A shining example, Dutch runner Sifan Hassan, early on in the final lap of the 1,500 meter qualifier, she bumped into another runner, falls to the track, but Hassan gets back up to her feet and finishes the heat in first place, pulling off one of the most impressive comebacks of these games to keep her medal chances live. Hassan showing why she was the favorite in that event.

And, Jim, just moments ago she won the women's 5,000 meters gold, becoming the first Dutch woman to win an Olympic medal in a women's long distance event. Incredible stuff here in Tokyo.

SCIUTTO: Oh, it was great to see that comeback.

Coy Wire, thanks so much.

Other news from the Olympics.

Krystsina Tsimanouskaya, an Olympic sprinter from Belarus, is now said to be seeking asylum in Poland after refusing to get on a flight leaving Tokyo for home. She says that she feared being arrested in her home country.

CNN's Selina Wang is in Tokyo with the latest. And, of course, we know Belarus is a country that has been horrible. It's imprisoned many dissidents. How is this playing out there?

SELINA WANG, CNN CORRESPONDENT: Well, Jim, right now I'm outside of the Polish embassy in Tokyo where Krystsina Tsimanouskaya had earlier entered. We've learned that she has, in fact, received a humanitarian visa from Poland. The foreign minister said that she will be traveling in the coming days.

Now, she was set to compete in the 200 meter heats at the Olympics on Monday. But, Jim, on Sunday, representatives for the Belarus national team went to the Olympic village, told her to pack up her bags and go back to Belarus.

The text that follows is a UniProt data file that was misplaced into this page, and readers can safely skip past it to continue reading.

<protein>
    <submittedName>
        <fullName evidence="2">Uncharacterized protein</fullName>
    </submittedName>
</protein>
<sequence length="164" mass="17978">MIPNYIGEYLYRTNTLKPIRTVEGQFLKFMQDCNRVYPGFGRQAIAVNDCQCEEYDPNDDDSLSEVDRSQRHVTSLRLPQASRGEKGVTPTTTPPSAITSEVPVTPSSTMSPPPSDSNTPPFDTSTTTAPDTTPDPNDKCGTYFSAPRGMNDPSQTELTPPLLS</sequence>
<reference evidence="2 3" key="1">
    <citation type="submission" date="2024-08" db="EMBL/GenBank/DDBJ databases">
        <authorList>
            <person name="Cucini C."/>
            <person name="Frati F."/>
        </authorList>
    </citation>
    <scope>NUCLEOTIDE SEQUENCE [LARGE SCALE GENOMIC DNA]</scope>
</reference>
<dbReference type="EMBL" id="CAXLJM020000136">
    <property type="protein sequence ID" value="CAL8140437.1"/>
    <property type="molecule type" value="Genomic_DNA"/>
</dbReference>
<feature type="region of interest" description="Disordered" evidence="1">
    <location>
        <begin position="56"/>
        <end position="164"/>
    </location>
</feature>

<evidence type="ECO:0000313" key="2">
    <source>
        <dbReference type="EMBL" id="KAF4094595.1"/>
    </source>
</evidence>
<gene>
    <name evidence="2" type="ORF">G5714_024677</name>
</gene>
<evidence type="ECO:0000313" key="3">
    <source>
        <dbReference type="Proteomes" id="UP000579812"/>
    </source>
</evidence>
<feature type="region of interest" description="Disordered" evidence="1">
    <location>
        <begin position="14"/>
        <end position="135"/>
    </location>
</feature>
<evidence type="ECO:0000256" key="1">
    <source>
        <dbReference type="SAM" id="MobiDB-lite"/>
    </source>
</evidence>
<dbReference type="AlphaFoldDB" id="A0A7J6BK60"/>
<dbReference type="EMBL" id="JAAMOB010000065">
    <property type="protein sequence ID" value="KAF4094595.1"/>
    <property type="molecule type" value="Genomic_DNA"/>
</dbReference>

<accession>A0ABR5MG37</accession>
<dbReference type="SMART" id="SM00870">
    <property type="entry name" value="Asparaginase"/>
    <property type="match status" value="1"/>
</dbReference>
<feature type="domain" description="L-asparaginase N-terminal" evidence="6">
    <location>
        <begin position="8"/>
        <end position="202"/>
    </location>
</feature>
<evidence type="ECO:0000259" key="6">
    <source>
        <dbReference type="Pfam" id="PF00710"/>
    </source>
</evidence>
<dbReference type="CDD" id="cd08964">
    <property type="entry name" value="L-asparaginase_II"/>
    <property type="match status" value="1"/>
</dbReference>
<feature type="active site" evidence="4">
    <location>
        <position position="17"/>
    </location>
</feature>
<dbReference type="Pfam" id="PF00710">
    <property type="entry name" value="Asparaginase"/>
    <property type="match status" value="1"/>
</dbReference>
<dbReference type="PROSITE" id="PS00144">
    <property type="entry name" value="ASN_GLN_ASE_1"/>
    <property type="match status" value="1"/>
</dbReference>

Now, she went to the airport. She approached a Japanese police officer. She said she wanted to seek asylum and she did not want to go back to Belarus. She was fearful of being jailed. She was fearful for her own safety.

Now this fear comes after she had spoken out against national sporting authorities. She had complained on Instagram that she was entered in a 4 by 400 heat without her consent.


SCIUTTO: Selina Wang in Tokyo for us.

Well, the leader of the opposition in Belarus, Svetlana Tikhanovskaya, who is in exile herself from her country fearing for her safety, she was on this program, you may remember, just a couple of weeks ago. And she just shared this exclusive comment with me about the sprinter's situation, saying in part, we're quoting here, no doubt Krystsina Tsimanouskaya is our hero. She found the courage to speak out and faced repressions for her bravery. We should express solidarity and stand with her. We will be asking for international protection for her as well as an investigation of the incident.

We're going to stay on top of this story and others.

And we'll be right back.